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State Health Officials Have Plan to Make 5 New Vaccines Available for Kids

A new plan would give every child in the state access to five vaccines recommended by the federal government, though one of them may cause some controversy.

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It may be a shot in the arm for North Carolina—a new plan that would give every child in the state access to five vaccines recommended by the federal government. One of the vaccines may cause some controversy, however.

Kathy Therrien is not one of those. Her kids never miss a doctor's appointment. Prevention is key for her family.

"For us, it's very important. We haven't met a vaccine we don't love," Therrien said. Part of the reason is that her insurance covers immunizations—but not everyone is that lucky.

The state makes vaccines available, but the five new vaccines aren't on the approved list.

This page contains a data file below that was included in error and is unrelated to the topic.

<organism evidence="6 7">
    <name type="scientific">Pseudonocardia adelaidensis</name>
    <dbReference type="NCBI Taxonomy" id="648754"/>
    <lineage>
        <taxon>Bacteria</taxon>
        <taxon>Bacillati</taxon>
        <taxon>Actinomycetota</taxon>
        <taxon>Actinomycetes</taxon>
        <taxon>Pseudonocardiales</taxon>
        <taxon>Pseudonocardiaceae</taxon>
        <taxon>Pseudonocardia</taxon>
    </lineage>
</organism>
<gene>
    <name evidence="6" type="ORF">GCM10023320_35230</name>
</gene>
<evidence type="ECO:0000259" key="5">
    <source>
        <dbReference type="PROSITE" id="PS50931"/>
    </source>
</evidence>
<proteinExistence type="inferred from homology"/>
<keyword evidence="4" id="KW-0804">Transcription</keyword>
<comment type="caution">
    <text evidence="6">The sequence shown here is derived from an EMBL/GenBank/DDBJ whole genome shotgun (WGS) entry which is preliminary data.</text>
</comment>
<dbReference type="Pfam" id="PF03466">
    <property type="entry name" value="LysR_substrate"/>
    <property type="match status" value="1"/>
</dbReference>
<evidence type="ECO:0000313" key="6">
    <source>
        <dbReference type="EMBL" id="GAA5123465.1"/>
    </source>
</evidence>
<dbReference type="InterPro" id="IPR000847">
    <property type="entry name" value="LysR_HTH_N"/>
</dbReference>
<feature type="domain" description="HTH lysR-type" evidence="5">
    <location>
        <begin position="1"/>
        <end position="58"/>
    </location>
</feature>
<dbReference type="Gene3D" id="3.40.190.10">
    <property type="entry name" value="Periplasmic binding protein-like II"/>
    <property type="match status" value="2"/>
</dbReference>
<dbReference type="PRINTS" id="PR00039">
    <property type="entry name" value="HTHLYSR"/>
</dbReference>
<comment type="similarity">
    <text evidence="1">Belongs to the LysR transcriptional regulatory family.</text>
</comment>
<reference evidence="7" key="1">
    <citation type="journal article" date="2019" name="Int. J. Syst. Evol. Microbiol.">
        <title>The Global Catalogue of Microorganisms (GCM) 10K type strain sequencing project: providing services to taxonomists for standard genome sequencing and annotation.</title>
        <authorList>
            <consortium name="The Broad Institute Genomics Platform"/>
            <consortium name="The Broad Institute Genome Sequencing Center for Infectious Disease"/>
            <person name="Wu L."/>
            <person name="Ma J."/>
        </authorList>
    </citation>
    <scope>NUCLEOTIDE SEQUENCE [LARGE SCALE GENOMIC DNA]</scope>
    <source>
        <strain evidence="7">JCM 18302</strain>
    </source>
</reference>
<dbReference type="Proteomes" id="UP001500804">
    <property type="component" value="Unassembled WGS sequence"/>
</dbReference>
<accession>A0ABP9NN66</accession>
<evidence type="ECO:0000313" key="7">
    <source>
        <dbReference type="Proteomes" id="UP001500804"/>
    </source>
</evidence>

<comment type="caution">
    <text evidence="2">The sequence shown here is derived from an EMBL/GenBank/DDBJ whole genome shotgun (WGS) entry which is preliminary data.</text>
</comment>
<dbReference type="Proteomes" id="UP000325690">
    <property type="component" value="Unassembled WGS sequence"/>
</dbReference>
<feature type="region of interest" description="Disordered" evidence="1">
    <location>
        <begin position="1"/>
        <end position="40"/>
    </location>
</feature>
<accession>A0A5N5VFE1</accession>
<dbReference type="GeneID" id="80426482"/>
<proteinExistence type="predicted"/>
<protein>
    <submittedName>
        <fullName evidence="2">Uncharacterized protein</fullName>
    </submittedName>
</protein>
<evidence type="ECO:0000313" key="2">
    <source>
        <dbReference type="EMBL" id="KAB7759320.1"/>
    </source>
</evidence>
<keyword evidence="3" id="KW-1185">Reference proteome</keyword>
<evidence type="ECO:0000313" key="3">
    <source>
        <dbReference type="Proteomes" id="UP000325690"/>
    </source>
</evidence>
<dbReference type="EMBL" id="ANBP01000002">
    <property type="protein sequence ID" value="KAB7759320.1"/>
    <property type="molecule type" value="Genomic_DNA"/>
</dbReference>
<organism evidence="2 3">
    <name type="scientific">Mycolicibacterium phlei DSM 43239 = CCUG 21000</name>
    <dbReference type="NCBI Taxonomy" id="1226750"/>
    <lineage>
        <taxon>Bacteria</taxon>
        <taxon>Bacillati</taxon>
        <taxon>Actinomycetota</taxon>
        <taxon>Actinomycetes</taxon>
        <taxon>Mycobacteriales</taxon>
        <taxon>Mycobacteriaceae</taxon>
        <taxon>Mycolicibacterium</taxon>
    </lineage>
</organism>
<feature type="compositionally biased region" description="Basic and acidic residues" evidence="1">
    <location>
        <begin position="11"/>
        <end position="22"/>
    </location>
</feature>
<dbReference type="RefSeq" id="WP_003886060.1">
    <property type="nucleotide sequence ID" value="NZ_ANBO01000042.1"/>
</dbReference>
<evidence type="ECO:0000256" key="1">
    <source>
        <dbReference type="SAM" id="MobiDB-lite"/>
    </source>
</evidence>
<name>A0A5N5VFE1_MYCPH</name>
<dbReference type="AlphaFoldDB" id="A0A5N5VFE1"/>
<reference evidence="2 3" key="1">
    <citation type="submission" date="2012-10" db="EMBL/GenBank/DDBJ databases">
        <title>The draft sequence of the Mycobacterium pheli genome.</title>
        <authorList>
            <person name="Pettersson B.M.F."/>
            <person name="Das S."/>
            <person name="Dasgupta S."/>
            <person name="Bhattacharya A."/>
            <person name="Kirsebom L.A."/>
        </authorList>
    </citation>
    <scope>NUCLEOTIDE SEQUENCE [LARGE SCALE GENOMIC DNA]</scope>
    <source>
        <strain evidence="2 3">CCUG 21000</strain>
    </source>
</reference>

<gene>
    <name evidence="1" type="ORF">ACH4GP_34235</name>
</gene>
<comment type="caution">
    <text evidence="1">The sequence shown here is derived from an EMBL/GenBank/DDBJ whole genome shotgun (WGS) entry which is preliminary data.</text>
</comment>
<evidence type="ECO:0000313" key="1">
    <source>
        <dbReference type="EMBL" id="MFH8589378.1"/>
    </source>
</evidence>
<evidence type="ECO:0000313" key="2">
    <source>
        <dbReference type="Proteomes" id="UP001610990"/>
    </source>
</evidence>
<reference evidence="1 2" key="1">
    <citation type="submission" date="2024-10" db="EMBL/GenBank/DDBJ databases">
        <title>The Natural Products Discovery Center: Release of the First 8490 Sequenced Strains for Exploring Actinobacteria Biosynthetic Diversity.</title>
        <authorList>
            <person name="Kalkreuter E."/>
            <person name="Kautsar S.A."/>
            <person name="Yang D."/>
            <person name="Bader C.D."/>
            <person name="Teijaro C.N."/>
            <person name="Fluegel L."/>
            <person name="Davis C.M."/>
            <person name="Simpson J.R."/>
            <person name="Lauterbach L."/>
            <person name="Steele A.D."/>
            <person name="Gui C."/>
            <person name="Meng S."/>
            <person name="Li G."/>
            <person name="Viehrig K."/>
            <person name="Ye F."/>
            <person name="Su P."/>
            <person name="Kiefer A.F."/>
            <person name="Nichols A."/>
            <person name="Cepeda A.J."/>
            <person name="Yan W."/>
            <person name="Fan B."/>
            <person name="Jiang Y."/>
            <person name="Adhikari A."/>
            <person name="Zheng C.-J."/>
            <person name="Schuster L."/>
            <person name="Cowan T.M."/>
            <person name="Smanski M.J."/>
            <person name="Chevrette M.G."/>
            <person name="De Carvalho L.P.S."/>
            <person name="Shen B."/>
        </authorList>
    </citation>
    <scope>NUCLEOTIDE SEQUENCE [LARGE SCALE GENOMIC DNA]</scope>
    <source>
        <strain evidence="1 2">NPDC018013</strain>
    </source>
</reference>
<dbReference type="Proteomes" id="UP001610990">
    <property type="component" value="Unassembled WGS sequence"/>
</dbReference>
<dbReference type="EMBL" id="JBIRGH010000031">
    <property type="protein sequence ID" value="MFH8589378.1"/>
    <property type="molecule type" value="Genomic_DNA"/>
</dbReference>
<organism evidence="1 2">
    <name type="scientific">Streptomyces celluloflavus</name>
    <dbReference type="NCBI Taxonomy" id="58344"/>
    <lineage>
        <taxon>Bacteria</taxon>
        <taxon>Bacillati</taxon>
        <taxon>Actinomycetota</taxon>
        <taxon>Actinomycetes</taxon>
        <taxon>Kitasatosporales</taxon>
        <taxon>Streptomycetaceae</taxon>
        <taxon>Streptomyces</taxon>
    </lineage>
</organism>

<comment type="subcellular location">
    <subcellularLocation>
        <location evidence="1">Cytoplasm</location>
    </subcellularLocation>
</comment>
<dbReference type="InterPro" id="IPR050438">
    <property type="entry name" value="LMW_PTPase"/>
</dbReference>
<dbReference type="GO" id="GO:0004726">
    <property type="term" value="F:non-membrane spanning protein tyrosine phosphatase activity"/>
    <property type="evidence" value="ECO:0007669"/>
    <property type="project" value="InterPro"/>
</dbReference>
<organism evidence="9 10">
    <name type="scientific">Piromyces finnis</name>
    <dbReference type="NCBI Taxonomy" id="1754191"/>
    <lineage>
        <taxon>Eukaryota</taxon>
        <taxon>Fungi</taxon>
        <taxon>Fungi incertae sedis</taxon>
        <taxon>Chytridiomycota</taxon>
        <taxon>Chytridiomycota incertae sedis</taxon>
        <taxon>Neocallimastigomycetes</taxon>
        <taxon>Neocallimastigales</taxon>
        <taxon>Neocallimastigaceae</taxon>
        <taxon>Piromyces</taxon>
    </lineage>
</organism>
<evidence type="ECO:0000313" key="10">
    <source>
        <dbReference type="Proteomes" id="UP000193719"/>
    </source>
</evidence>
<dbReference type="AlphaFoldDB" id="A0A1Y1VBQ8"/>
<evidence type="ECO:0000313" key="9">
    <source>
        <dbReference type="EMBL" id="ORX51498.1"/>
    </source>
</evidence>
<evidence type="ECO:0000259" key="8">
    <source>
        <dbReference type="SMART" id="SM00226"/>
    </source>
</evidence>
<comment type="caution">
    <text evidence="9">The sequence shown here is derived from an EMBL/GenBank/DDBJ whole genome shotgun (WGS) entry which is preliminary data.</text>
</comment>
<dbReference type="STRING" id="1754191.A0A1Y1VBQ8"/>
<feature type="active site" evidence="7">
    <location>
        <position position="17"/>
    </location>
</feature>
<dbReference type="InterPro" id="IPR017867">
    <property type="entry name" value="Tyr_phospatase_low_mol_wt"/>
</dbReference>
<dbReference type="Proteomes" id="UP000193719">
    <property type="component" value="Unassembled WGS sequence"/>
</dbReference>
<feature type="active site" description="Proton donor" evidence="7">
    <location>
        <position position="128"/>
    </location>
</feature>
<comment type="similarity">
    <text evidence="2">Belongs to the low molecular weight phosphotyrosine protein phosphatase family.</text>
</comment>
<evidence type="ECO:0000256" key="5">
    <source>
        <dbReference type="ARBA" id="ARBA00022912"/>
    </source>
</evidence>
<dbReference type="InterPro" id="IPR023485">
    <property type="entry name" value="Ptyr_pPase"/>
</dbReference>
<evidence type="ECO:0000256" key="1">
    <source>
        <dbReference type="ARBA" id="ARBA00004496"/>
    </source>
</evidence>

"We want to make sure that we remove every barrier for children and their families for getting vaccines," says Leah Devlin, Director for the North Carolina Public Health Department. She is proposing a plan that would provide the new vaccines to all children.

The vaccines protect children against meningitis, influenza, rotavirus, pneumococcal disease and HPV, but they are not cheap. The HPV vaccine requires three doses and costs $120 a shot.

The HPV vaccine may cause controversy. It's used to treat a sexually transmitted virus that can cause cervical cancer. Some fear adding it to the state list may encourage premarital sex.

Others disagree.

"If all the knowledge that they have about aids and gonorrhea and syphilis hasn't stopped them from having sex, this is not going to add to anybody having sexual intercourse," said Dr. David Horowitz, a pediatrician.

 Kathy Therrien said it's a decision she thinks should be left up to the parent.

"I think the state making it available is a good thing, and then I think each family would have to look it that themselves to see how they feel about that," Therrien.

While the new vaccines would be available, the state wouldn't require children to get the shots.

The plan needs legislative approval. The proposal calls for health insurance companies to foot the bill, at a cost of between $35 million and $40 million dollars.


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